Cantu has created the distillery’s cocktail-to-go concept, which has been a significant boost to revenue amid the COVID-19 outbreak.
Facing millions of dollars in lost revenue from the COVID-19 outbreak, major arts and cultural attractions throughout Indianapolis are slashing budgets, cutting staff and dipping into reserves or endowments to make ends meet.
MHG President Sanjay Patel has been through tough times in the hotel industry before—but nothing quite like this.
The construction industry is exempt from Gov. Eric Holcomb’s orders that non-essential businesses close and Hoosiers stay home.
The firm is keeping its options open for the site—including upgrading the existing building or redeveloping it entirely.
The tourism bureau’s 62 employees will see their work weeks cut to four days through at least April.
With revenue down because of banned dine-in services, some eateries are taking advantage of the governor’s order allowing more restaurants and breweries to temporarily offer carryout and delivery of alcohol.
The race—rescheduled for Aug. 23—is on an otherwise open weekend in the city’s summer event calendar, which could fill hotel rooms at a time they would otherwise have been empty.
The county ordered liquor stores, banks and insurance companies to cease normal operations and shift to offering only drive-thru, delivery and curbside services.
Designs for the project were approved in 2018 and included nine condos, 4,500 square feet of ground-floor retail space and a 17-space underground parking garage.
The 1,005-room JW Marriott Indianapolis and 650-room Indianapolis Marriott Downtown closed Monday after they stopped taking reservations late Sunday.
Thousands of dollars have poured in to Broad Ripple in recent days through a new fund aimed at helping retail shops and restaurants and their employees during the pandemic.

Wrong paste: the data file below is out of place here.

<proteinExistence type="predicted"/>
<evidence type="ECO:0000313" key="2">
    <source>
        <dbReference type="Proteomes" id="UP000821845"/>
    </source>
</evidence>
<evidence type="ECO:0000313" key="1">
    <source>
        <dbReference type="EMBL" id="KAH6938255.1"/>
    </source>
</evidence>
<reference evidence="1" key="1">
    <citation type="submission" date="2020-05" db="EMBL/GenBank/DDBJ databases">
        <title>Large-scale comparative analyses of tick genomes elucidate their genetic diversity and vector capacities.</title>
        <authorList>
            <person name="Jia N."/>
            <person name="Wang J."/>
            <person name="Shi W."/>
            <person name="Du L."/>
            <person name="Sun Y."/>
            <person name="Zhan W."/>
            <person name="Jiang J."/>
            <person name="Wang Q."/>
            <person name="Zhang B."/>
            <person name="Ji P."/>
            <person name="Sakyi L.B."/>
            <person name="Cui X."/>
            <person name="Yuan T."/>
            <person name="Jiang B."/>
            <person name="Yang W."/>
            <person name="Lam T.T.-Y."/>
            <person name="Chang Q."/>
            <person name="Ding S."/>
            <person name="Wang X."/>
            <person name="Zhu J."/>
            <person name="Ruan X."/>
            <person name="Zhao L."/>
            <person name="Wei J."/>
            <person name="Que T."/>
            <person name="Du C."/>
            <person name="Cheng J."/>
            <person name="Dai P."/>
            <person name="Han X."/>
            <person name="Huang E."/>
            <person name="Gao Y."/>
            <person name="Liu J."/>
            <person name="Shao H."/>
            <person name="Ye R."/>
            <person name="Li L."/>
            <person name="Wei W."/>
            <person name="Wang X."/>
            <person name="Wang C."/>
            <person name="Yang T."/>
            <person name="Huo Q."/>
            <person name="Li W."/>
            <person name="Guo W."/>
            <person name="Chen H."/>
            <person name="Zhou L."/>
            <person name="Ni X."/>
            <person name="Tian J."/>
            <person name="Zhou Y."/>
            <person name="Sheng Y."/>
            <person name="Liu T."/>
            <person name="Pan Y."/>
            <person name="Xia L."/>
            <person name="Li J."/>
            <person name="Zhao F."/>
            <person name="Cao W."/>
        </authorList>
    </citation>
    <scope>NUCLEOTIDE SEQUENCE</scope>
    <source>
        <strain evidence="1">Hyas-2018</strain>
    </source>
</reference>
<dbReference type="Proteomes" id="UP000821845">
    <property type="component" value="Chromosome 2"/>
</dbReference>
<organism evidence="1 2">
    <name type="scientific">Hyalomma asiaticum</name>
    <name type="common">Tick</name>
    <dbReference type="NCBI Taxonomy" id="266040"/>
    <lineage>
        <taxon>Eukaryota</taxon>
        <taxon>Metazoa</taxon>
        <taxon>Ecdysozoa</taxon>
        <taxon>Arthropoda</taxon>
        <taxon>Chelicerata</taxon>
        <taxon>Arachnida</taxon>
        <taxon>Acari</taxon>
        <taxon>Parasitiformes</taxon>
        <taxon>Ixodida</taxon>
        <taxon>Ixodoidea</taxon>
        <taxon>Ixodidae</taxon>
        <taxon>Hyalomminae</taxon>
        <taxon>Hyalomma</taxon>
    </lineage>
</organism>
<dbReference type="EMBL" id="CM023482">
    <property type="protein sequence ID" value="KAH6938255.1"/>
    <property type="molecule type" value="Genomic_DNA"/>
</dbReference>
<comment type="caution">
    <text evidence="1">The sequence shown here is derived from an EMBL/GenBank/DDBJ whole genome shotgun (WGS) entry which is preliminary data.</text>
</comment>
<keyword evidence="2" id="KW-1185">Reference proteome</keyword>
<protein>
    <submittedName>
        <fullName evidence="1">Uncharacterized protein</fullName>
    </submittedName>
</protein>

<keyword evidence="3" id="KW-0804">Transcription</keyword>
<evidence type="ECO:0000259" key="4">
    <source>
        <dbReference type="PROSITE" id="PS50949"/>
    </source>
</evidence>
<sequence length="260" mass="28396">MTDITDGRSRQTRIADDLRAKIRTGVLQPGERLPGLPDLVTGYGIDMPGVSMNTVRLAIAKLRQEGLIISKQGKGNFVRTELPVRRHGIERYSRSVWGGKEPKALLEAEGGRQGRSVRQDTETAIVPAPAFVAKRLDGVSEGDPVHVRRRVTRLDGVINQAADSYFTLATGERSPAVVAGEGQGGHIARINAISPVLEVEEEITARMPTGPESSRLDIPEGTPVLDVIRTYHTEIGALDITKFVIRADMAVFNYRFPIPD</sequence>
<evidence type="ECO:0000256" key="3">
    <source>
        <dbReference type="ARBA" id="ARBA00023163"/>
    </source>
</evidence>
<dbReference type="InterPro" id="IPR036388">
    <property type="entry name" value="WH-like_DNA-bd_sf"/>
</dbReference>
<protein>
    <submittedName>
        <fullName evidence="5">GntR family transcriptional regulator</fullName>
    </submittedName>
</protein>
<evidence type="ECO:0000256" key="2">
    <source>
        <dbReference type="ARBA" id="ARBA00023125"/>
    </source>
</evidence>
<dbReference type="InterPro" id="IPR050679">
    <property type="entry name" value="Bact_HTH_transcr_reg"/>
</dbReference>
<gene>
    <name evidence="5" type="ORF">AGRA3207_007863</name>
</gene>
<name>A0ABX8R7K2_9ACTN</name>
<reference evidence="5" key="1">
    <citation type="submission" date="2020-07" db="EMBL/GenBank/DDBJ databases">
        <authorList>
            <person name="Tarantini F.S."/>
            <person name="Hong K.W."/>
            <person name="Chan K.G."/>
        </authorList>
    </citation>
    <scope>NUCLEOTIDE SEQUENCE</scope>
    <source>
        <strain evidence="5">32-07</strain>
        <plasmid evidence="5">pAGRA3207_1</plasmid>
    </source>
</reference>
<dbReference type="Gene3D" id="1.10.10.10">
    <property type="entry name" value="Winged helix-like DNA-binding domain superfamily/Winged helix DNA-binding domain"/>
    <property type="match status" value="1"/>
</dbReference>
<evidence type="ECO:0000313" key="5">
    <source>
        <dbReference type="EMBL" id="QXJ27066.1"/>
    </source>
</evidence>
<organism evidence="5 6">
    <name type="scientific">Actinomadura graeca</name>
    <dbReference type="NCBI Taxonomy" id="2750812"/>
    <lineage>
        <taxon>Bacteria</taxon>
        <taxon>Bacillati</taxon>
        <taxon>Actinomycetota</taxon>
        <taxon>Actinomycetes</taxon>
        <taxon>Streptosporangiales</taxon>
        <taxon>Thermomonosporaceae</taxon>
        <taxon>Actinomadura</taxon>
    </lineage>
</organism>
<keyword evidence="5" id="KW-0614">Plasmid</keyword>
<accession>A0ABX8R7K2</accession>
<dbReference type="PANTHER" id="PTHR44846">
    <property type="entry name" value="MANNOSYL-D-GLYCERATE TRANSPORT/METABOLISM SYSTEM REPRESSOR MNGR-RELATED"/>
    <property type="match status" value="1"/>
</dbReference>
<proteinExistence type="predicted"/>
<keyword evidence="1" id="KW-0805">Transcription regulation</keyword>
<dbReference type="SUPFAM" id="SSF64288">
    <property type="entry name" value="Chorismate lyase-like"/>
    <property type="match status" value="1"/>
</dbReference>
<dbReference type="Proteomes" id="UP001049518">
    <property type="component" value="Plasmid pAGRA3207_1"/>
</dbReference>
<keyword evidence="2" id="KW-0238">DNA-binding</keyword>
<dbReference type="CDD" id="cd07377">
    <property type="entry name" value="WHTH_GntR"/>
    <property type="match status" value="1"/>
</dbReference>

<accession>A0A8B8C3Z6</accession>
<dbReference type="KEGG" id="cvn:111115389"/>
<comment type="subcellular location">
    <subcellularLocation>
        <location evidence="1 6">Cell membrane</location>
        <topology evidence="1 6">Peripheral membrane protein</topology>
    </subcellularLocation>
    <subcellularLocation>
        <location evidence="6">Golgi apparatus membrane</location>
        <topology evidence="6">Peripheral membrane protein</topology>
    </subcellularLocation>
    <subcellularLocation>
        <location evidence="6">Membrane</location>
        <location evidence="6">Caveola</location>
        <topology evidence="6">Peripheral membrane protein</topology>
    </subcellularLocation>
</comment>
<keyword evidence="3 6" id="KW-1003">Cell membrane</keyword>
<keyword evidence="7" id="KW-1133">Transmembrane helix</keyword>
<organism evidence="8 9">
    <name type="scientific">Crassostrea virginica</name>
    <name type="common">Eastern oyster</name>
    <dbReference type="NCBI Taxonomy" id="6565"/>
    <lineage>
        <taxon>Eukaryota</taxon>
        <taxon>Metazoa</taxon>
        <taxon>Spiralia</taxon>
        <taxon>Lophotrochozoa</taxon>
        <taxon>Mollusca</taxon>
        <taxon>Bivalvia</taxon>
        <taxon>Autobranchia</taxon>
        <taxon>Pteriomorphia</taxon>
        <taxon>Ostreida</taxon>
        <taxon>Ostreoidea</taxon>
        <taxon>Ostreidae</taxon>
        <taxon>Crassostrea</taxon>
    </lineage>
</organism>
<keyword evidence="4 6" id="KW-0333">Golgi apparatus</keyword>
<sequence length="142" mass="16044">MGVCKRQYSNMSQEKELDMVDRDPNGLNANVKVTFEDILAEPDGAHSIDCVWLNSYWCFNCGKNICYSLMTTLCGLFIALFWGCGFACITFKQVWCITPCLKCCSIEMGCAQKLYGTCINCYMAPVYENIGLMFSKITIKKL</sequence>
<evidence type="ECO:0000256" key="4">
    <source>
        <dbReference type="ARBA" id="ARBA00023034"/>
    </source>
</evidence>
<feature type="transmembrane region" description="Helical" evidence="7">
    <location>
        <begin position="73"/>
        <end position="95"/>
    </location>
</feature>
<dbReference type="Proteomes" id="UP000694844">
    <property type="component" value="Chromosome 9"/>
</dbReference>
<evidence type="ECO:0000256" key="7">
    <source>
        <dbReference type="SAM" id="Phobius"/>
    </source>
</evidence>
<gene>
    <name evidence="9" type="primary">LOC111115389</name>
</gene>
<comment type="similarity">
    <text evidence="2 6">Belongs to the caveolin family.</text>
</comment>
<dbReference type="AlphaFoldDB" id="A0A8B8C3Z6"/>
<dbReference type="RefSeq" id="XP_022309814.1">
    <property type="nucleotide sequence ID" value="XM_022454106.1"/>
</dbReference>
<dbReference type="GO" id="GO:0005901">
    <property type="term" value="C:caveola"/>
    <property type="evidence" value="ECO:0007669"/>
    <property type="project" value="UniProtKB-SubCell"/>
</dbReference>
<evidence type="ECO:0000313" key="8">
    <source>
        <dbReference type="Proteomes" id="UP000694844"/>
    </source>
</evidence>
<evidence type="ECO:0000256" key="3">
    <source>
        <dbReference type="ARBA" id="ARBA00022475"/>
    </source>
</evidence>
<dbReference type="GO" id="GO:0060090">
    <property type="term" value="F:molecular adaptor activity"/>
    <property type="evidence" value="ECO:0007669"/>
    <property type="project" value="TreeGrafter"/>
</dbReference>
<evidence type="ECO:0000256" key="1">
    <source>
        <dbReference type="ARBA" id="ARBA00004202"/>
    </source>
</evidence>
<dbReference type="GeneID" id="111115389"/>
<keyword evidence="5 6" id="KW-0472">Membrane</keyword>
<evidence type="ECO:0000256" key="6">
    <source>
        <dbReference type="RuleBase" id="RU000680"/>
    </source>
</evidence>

Concerns about the spread of COVID-19 have put in peril thousands of businesses, from restaurants and hotels to airlines and manufacturers of consumer goods.
Several developments in recent days have been thrust into holding patterns, as banks and financial institutions have stopped approving new construction loans for hotels and other projects amid the economic plunge from COVID-19.
The owners of the city’s two largest hotels are considering closing them amid drastic decreases in business caused by the COVID-19 outbreak.
The firm would occupy the entire 18,366-square-foot church, and retrofit the building for open desk space, office areas, conference rooms and administrative space.
Ed Rudisel, owner of several downtown restaurants hurt by the COVID-19 outbreak, said he wasn’t surprised by the Governor’s decision on Monday to limit service for all eateries to takeout and delivery.
The trend toward commercial structures has been driven largely by modern churches’ desire to operate in heavily populated areas, to be closer to pockets of potential members, he said.
The city of Indianapolis could spend nearly $93.5 million over several years on Castleton’s infrastructure, as part of a broad vision to remake the corridor with better connectivity and walkability.
The head of the Capital Improvement Board of Marion County, which owns and manages the Indiana Convention Center and Lucas Oil Stadium, on Friday acknowledged there will be an “obvious impact” from the virus.